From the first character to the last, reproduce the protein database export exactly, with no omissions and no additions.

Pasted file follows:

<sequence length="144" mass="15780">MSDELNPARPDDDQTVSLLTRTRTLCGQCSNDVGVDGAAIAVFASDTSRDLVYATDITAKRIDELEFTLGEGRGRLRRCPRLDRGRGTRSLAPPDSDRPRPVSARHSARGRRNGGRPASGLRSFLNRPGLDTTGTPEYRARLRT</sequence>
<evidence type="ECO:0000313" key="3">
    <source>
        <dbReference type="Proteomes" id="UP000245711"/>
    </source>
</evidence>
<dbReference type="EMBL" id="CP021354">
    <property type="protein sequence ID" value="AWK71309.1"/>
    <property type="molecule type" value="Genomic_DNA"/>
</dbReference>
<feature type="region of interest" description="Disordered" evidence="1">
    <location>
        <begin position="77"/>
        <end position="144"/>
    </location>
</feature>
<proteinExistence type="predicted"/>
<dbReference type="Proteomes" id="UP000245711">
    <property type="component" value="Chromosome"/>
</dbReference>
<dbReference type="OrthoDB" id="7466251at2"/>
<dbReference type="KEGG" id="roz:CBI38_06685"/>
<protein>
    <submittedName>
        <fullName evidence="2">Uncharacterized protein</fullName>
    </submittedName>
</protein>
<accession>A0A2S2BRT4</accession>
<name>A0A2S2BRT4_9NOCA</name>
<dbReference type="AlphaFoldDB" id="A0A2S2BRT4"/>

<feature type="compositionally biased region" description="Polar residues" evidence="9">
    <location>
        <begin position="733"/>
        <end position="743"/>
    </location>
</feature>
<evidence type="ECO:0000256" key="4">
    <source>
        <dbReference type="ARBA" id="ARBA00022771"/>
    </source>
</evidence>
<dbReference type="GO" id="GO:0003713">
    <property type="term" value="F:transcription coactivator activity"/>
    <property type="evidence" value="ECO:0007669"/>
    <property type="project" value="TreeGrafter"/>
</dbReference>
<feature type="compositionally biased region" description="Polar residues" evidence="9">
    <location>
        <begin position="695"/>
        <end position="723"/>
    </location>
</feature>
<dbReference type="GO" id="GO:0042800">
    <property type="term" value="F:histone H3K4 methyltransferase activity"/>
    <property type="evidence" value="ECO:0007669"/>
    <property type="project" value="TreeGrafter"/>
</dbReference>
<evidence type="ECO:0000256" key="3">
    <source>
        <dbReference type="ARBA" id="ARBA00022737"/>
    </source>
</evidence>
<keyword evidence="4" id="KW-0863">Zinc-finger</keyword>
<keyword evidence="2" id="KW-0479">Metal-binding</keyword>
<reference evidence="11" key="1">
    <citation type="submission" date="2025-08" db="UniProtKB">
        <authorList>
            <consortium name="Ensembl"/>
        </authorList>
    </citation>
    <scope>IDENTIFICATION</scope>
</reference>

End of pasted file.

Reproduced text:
<sequence length="144" mass="15780">MSDELNPARPDDDQTVSLLTRTRTLCGQCSNDVGVDGAAIAVFASDTSRDLVYATDITAKRIDELEFTLGEGRGRLRRCPRLDRGRGTRSLAPPDSDRPRPVSARHSARGRRNGGRPASGLRSFLNRPGLDTTGTPEYRARLRT</sequence>
<evidence type="ECO:0000313" key="3">
    <source>
        <dbReference type="Proteomes" id="UP000245711"/>
    </source>
</evidence>
<dbReference type="EMBL" id="CP021354">
    <property type="protein sequence ID" value="AWK71309.1"/>
    <property type="molecule type" value="Genomic_DNA"/>
</dbReference>
<feature type="region of interest" description="Disordered" evidence="1">
    <location>
        <begin position="77"/>
        <end position="144"/>
    </location>
</feature>
<proteinExistence type="predicted"/>
<dbReference type="Proteomes" id="UP000245711">
    <property type="component" value="Chromosome"/>
</dbReference>
<dbReference type="OrthoDB" id="7466251at2"/>
<dbReference type="KEGG" id="roz:CBI38_06685"/>
<protein>
    <submittedName>
        <fullName evidence="2">Uncharacterized protein</fullName>
    </submittedName>
</protein>
<accession>A0A2S2BRT4</accession>
<name>A0A2S2BRT4_9NOCA</name>
<dbReference type="AlphaFoldDB" id="A0A2S2BRT4"/>

<feature type="compositionally biased region" description="Polar residues" evidence="9">
    <location>
        <begin position="733"/>
        <end position="743"/>
    </location>
</feature>
<evidence type="ECO:0000256" key="4">
    <source>
        <dbReference type="ARBA" id="ARBA00022771"/>
    </source>
</evidence>
<dbReference type="GO" id="GO:0003713">
    <property type="term" value="F:transcription coactivator activity"/>
    <property type="evidence" value="ECO:0007669"/>
    <property type="project" value="TreeGrafter"/>
</dbReference>
<feature type="compositionally biased region" description="Polar residues" evidence="9">
    <location>
        <begin position="695"/>
        <end position="723"/>
    </location>
</feature>
<dbReference type="GO" id="GO:0042800">
    <property type="term" value="F:histone H3K4 methyltransferase activity"/>
    <property type="evidence" value="ECO:0007669"/>
    <property type="project" value="TreeGrafter"/>
</dbReference>
<evidence type="ECO:0000256" key="3">
    <source>
        <dbReference type="ARBA" id="ARBA00022737"/>
    </source>
</evidence>
<keyword evidence="4" id="KW-0863">Zinc-finger</keyword>
<keyword evidence="2" id="KW-0479">Metal-binding</keyword>
<reference evidence="11" key="1">
    <citation type="submission" date="2025-08" db="UniProtKB">
        <authorList>
            <consortium name="Ensembl"/>
        </authorList>
    </citation>
    <scope>IDENTIFICATION</scope>
</reference>